Writing The Agile Manifesto

In February 2001 a group of seventeen software pundits got together in Snowbird UT to discuss the growing field of what used to be called lightweight methods. We decide to use the term agile to describe this new breed of agile methods. We also wrote the Manifesto for Agile Software Development , setting out the values and principles of these agile processes. I was one of these self-elected visionaries and have since come across many questions about this group's origins and the subsequent founding of the agile alliance. This is my recollection of those events.

09 July 2006


I can fairly accurately ascribe the origins of the Agile Alliance get together to a retreat held for various leaders in the Extreme Programming community in the Spring of 2000. Kent invited a bunch of active XPers to his rural part of Oregon to discuss various issues in XP. As well as confirmed XPers he also invited a number of people who were interested but separate to XP: such as Alistair Cockburn, Jim Highsmith, and Dave Thomas.

At the meeting we discussed the relationship between XP and other methods of a similar ilk - at the time referred to as Lightweight Methods. We agreed that XP was best as a specific process: "a stake in the ground". We also agreed there was a lot of common ground between XP and some of these other methods. As a result of this (Uncle) Bob Martin decided to try to put together a meeting of people interested in this broader range of methods.

A wide range of people were contacted, basically whoever we thought was interested and active in this field. I'm sure we missed some people who would have been interested and valuable had they come, but we did try to cover as wide a ground as we could. After much discussion we settled on a meeting at Snowbird Utah from February 11-13 2001. Several of the people who were keen to come couldn't make it - in the end those that did were the 17 whose names appear on the manifesto.

The Snowbird Meeting and the Manifesto

We came to Snowbird with limited and varying expectations. Mine were very limited - I just hoped that we would get to know each other better and that greater communication would lead to something interesting, although I didn't expect much at that meeting. I've gone to small retreats like this (such as the WOOD series in Snowbird in the mid 90s) and found them very valuable. Contacts are made that turn into all sorts of stuff. Indeed I first got to know many people at those WOOD retreats, and without them would probably not found myself part of the birth of XP.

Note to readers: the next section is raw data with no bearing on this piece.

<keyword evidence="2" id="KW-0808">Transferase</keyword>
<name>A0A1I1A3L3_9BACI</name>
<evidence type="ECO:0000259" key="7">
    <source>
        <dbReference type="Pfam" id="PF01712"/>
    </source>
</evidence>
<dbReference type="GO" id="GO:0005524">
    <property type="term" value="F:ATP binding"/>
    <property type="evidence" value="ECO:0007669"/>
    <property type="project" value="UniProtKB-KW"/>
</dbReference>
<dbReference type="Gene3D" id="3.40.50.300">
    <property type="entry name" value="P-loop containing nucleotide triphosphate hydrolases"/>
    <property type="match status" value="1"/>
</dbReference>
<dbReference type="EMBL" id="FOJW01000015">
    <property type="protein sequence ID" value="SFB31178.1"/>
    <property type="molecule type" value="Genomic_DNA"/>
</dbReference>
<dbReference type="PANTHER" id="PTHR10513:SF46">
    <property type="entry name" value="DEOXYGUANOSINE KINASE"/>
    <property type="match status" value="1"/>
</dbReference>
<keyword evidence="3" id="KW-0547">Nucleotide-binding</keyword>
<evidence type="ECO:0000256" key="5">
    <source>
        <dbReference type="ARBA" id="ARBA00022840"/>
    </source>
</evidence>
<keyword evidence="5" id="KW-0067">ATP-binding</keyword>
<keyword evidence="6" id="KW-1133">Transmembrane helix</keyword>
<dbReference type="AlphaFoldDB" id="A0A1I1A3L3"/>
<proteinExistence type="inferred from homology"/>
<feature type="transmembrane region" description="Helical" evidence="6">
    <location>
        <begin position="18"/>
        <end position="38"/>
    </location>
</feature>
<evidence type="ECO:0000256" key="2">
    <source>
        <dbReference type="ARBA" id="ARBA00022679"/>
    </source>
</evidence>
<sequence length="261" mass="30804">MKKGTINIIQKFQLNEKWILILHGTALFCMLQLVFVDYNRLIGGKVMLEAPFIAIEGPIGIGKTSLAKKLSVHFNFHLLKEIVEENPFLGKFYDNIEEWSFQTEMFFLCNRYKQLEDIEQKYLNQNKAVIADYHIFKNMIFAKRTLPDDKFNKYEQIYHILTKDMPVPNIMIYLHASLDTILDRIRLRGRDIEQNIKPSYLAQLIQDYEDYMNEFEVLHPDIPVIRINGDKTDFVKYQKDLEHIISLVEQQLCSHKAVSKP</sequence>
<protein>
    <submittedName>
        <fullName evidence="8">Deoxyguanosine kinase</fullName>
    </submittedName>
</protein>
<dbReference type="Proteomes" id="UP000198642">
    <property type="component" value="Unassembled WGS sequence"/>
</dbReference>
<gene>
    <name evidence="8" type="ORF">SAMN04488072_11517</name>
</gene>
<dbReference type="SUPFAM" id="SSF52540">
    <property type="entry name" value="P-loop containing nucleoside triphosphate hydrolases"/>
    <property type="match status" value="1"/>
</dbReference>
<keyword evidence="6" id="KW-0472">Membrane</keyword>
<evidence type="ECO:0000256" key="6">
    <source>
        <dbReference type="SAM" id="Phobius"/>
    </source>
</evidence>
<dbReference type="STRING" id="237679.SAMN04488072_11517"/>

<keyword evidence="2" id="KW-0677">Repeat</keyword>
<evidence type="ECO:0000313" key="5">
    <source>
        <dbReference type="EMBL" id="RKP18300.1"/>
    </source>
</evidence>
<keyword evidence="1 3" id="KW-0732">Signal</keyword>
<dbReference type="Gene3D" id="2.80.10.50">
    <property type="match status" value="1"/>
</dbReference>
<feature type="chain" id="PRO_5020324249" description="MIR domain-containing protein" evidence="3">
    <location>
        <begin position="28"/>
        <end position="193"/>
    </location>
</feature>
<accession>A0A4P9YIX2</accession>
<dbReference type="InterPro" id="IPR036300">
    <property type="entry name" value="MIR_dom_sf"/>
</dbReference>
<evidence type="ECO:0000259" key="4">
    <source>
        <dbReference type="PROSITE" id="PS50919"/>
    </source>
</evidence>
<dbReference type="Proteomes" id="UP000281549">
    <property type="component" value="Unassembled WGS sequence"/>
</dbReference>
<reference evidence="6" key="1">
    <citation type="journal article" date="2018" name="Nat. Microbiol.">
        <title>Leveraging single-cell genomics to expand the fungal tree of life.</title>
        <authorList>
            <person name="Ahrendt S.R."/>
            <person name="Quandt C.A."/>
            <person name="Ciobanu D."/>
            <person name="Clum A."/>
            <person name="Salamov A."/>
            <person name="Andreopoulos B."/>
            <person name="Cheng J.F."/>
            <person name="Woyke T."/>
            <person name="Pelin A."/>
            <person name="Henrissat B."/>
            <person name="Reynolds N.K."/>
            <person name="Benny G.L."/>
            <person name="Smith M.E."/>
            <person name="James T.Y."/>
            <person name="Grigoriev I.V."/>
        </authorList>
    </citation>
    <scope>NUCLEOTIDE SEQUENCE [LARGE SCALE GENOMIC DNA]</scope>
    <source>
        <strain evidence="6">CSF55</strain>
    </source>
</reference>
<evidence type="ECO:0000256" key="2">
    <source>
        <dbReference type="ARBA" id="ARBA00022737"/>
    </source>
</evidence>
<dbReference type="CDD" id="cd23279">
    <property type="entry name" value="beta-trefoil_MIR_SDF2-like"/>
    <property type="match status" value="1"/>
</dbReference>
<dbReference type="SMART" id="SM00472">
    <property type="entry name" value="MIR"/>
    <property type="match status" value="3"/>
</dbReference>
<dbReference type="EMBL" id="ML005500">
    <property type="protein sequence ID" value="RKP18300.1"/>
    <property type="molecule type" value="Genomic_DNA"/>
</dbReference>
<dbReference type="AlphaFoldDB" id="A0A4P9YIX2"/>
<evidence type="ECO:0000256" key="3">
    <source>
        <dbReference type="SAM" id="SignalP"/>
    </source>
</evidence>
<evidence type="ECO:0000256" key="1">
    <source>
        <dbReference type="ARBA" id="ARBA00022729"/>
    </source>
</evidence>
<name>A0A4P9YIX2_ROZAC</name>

We actually found that we quickly had a lot in common and agreed on many important aspects of software development. So we decided to go further than just talk. We liked the idea of writing a document that would both capture the common ground we felt we were discovering and act as a rallying cry to the software industry.

The first part of this was to find a good name. Informally the various methods we used had been called "lightweight methods". Few of us felt that was a good name. Some saw it as vaguely insulting, but all of us felt that it missed the point. Light in weight wasn't the point of these methods, it was just a symptom - as I've argued in The New Methodology.We considered a bunch of names, and agreed eventually on "agile" as we felt that captured the adaptiveness and response to change which we felt was so important to our approach.

It's important to remember that we have no copyright on the word "agile". I've seen a few people write articles saying that agile methods aren't really agile according to some definition of the word agile. Naturally this is true, like Humpty Dumpty we've appropriated the name agile to describe what we do - and certainly that isn't the only use of the word agile. But we need some word to describe the common views that we hold, and felt agile was probably the best to go with.

The next part was to write the document. We decided to call it a manifesto since it was a call to arms and a statement of our beliefs. We worked primarily on our statement of values during the meeting and I'm very pleased with the result. I think the values really capture the core of the ideas that we shared during the meeting.

In the latter part of the meeting and in the following couple of months we worked on the principles. Once we were separated progress was much slower but we did find a good combination of emails and wiki to do the job. I don't think the principles have quite the same punch as the values - but they are still a good record of what we stand for.

Since Ward (the inventor of the wiki ) does a lot with web servers, he volunteered to set up a web presence for the manifesto. He got the domain name agileAlliance.org which we used to originally publish the manifesto, although it was later given to the agile alliance. The manifesto site holds just the manifesto itself, a short article by Jim Highsmith that gives some background, links to the authors, and a place for people to sign up their support.